Image: MacKay Sposito.
As protected bike lanes arrive in American suburbs, some city builders are making an unexpected discovery.
Not only are protected bike lanes by far the best way to make biking a pleasant transportation option for shorter trips — sometimes they can also significantly cut the cost of constructing new roads from scratch.
In the central cities where protected bike lanes first arrived, brand-new roads are rarely built. But now that many suburbs are upping their own game on bike infrastructure, a protected bike lane is being planned into from the get-go.
“It’s definitely something that we’re seeing more of,” said Zack Martin, engineering manager at the Washington State development consulting firm MacKay Sposito. “It’s coming up on I’d say most of the new arterial roads we’re looking at.”
In a blog post last month, Martin explained the unexpected reason protected bike lanes can save construction costs: rainwater.
Curb-protected bike lanes, his firm realized, can reduce the huge cost of managing rainwater that falls on pavement and then flows into streams and rivers. That runoff is a major source of water pollution, which is why the federal Clean Air Act requires local governments to minimize it. But in rainy parts of the country, preventing excess runoff from pavement that cars are driving on has also become a major cost factor in road construction.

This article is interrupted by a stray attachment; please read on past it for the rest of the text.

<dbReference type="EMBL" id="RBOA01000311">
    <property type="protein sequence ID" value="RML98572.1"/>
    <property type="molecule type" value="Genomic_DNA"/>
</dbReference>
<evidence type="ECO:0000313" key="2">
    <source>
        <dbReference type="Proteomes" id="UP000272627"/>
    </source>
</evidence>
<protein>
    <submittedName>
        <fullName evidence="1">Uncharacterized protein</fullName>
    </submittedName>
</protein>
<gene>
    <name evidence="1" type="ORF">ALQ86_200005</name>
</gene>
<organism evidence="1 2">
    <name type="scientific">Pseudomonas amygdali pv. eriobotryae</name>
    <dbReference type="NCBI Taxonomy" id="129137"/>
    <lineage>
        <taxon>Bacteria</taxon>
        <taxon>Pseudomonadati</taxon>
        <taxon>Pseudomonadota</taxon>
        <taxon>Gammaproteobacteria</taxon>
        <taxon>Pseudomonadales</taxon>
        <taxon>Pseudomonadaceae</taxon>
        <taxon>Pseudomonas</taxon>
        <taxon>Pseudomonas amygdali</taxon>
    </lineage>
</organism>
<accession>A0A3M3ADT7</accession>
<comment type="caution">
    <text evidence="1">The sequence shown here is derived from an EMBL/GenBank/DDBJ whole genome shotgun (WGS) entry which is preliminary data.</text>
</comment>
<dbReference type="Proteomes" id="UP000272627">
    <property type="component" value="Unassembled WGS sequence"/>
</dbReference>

From Martin’s post:
The primary benefit of a protected bike lane from a stormwater perspective is that runoff from the bike lane does not mix with runoff from the vehicle lane. This can be extremely beneficial in jurisdictions that consider the bike/pedestrian area a non-pollution generating surface (although some jurisdictions will still require it to be treated like water from the roadway). Plus this option also leads to the smallest increase in impervious surface.
The protected bike lane configuration can easily support curb cuts for rain gardens in either a continuous inflow or point load entry. This eliminates the need for inlets, manholes, and conveyance pipe. Protected bike lanes also can be built similar to a sidewalk and allow you to reduce the roadway width, both of which lower costs.
All of this compares well to buffered or raised but otherwise unprotected bike lanes, which offer no way to distinguish between runoff from biking-walking and automotive surfaces.
Martin said in an interview Monday that the firm researched the subject in connection with a project in Vancouver, Wash., a suburb of Portland, Ore. He emphasized that such savings don’t apply in every jurisdiction — it depends on local circumstances and on how state and federal laws are interpreted at each level. But their discovery echoes that on a street like Cully Boulevard in Portland, which saved money when it was rebuilt in 2011 because the protected bike lane along each side didn’t require as much excavation as a wider road bed would have.
Quality bike infrastructure almost always saves public money by improving health, reducing road wear and boosting road capacity. But sometimes the return on investment arrives sooner than others.
The Green Lane Project helps U.S. cities build better bike lanes to create low-stress streets. You can follow us on LinkedIn, Twitter or Facebook or sign up for our weekly news digest about protected bike lanes. Story tip? Write firstname.lastname@example.org.
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